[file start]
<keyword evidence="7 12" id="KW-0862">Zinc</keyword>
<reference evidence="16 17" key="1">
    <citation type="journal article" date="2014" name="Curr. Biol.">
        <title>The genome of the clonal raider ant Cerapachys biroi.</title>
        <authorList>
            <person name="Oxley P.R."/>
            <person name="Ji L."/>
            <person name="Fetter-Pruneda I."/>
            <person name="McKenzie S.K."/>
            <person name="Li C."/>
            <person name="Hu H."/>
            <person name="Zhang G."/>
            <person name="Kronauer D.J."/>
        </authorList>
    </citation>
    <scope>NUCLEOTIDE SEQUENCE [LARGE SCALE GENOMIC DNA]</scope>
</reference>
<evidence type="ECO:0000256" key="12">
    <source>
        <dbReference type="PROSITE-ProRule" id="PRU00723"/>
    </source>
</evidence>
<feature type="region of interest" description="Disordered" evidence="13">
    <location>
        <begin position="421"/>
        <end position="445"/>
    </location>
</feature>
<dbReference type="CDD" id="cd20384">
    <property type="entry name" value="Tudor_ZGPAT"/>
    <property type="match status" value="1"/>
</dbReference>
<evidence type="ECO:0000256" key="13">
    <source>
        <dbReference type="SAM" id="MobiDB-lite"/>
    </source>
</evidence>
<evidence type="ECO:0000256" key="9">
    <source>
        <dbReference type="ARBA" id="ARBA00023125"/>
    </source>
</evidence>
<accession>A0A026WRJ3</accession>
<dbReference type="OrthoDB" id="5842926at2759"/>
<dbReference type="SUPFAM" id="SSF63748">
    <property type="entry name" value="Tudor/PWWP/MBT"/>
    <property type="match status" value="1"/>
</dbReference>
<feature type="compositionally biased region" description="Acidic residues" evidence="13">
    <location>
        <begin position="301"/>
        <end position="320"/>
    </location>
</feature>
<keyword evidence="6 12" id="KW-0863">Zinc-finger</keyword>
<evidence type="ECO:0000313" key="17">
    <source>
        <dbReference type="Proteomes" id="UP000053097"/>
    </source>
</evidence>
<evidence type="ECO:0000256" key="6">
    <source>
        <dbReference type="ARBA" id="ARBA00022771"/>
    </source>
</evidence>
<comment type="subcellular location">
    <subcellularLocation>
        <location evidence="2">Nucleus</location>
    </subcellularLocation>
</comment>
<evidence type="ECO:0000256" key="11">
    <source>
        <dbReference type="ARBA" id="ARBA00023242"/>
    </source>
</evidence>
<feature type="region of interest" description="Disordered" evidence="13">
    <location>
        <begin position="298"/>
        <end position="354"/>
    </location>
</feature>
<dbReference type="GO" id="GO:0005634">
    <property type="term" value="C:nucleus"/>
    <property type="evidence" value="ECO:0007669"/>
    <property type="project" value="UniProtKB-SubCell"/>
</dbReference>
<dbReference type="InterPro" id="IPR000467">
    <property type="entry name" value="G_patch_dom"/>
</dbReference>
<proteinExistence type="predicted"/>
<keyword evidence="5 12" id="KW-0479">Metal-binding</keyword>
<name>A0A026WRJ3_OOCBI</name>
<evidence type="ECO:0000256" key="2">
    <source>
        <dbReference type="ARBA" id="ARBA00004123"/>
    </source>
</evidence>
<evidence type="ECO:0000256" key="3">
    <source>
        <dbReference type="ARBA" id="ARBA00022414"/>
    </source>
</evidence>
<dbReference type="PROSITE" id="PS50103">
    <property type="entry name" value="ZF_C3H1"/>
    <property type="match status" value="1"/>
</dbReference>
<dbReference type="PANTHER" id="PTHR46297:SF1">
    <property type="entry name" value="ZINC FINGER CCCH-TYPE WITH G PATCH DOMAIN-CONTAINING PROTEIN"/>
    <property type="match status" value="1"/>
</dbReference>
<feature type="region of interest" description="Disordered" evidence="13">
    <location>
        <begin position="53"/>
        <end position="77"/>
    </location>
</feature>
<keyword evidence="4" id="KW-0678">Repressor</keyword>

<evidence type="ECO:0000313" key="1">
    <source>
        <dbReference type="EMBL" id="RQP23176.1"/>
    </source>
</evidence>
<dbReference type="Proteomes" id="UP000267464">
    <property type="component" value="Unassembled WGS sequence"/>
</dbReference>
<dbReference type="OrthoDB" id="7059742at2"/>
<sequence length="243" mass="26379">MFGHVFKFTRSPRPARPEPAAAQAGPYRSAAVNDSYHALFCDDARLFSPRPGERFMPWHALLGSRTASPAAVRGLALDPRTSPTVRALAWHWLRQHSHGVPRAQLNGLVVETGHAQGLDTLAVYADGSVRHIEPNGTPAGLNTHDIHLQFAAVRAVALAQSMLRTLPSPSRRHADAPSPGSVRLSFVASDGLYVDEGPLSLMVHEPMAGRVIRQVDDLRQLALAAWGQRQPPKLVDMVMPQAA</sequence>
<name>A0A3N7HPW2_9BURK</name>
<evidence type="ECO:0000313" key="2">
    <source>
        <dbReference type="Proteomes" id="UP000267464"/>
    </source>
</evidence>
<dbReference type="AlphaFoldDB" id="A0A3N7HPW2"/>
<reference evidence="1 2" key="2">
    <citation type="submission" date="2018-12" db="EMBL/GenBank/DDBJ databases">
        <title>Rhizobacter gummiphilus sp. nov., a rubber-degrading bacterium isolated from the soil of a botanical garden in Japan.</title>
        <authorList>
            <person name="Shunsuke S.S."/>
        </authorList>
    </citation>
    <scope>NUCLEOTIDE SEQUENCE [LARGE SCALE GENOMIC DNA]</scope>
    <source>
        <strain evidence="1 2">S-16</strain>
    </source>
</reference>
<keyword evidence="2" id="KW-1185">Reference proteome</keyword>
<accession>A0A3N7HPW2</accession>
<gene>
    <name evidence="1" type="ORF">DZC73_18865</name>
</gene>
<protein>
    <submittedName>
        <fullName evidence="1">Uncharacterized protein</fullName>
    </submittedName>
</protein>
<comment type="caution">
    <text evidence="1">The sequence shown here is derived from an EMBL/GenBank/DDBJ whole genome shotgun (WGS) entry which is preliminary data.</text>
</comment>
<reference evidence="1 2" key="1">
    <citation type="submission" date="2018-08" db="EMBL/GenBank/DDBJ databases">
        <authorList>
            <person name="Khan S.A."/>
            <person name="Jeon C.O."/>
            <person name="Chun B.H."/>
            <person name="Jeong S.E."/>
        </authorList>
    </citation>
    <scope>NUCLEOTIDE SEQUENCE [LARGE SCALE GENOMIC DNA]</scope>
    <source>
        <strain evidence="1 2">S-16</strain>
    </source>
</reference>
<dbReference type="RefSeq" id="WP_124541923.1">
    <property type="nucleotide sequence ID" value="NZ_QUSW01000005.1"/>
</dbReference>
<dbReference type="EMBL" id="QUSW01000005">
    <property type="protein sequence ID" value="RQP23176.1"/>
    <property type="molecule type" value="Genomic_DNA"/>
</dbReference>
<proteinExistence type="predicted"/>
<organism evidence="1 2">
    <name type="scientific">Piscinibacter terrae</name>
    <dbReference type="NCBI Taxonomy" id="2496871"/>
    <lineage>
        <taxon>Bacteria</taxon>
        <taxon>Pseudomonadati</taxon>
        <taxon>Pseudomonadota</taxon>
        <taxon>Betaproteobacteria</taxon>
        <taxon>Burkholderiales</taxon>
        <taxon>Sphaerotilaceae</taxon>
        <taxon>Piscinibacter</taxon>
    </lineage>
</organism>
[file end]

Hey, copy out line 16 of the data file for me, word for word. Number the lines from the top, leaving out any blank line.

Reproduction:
    <scope>NUCLEOTIDE SEQUENCE [LARGE SCALE GENOMIC DNA]</scope>